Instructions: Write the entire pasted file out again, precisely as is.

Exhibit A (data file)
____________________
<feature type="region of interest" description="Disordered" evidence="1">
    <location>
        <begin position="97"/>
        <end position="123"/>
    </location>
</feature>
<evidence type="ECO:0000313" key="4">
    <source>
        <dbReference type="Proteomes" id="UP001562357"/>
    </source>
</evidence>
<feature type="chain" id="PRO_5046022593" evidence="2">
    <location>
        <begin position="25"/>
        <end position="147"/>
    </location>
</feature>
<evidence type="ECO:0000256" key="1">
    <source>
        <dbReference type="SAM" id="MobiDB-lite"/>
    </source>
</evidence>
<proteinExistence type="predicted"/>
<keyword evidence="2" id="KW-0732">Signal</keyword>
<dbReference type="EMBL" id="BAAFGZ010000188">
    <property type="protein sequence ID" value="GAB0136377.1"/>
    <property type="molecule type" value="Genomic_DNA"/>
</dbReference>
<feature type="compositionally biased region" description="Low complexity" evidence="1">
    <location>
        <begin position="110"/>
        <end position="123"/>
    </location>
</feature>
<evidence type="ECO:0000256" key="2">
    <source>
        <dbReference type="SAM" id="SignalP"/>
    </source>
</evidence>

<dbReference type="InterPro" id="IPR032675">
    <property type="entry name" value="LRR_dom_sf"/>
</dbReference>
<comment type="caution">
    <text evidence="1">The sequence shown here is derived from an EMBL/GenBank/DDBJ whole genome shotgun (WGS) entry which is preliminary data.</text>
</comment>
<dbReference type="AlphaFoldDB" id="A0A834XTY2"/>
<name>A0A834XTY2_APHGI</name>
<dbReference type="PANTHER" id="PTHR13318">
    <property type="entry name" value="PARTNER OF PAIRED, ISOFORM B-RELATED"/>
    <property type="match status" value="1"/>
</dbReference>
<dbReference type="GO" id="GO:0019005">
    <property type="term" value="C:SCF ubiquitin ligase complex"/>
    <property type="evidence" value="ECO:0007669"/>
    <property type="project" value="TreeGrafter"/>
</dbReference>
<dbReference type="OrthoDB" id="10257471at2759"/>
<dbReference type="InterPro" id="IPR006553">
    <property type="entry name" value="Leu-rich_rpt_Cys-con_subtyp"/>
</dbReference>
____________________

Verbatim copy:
<feature type="region of interest" description="Disordered" evidence="1">
    <location>
        <begin position="97"/>
        <end position="123"/>
    </location>
</feature>
<evidence type="ECO:0000313" key="4">
    <source>
        <dbReference type="Proteomes" id="UP001562357"/>
    </source>
</evidence>
<feature type="chain" id="PRO_5046022593" evidence="2">
    <location>
        <begin position="25"/>
        <end position="147"/>
    </location>
</feature>
<evidence type="ECO:0000256" key="1">
    <source>
        <dbReference type="SAM" id="MobiDB-lite"/>
    </source>
</evidence>
<proteinExistence type="predicted"/>
<keyword evidence="2" id="KW-0732">Signal</keyword>
<dbReference type="EMBL" id="BAAFGZ010000188">
    <property type="protein sequence ID" value="GAB0136377.1"/>
    <property type="molecule type" value="Genomic_DNA"/>
</dbReference>
<feature type="compositionally biased region" description="Low complexity" evidence="1">
    <location>
        <begin position="110"/>
        <end position="123"/>
    </location>
</feature>
<evidence type="ECO:0000256" key="2">
    <source>
        <dbReference type="SAM" id="SignalP"/>
    </source>
</evidence>

<dbReference type="InterPro" id="IPR032675">
    <property type="entry name" value="LRR_dom_sf"/>
</dbReference>
<comment type="caution">
    <text evidence="1">The sequence shown here is derived from an EMBL/GenBank/DDBJ whole genome shotgun (WGS) entry which is preliminary data.</text>
</comment>
<dbReference type="AlphaFoldDB" id="A0A834XTY2"/>
<name>A0A834XTY2_APHGI</name>
<dbReference type="PANTHER" id="PTHR13318">
    <property type="entry name" value="PARTNER OF PAIRED, ISOFORM B-RELATED"/>
    <property type="match status" value="1"/>
</dbReference>
<dbReference type="GO" id="GO:0019005">
    <property type="term" value="C:SCF ubiquitin ligase complex"/>
    <property type="evidence" value="ECO:0007669"/>
    <property type="project" value="TreeGrafter"/>
</dbReference>
<dbReference type="OrthoDB" id="10257471at2759"/>
<dbReference type="InterPro" id="IPR006553">
    <property type="entry name" value="Leu-rich_rpt_Cys-con_subtyp"/>
</dbReference>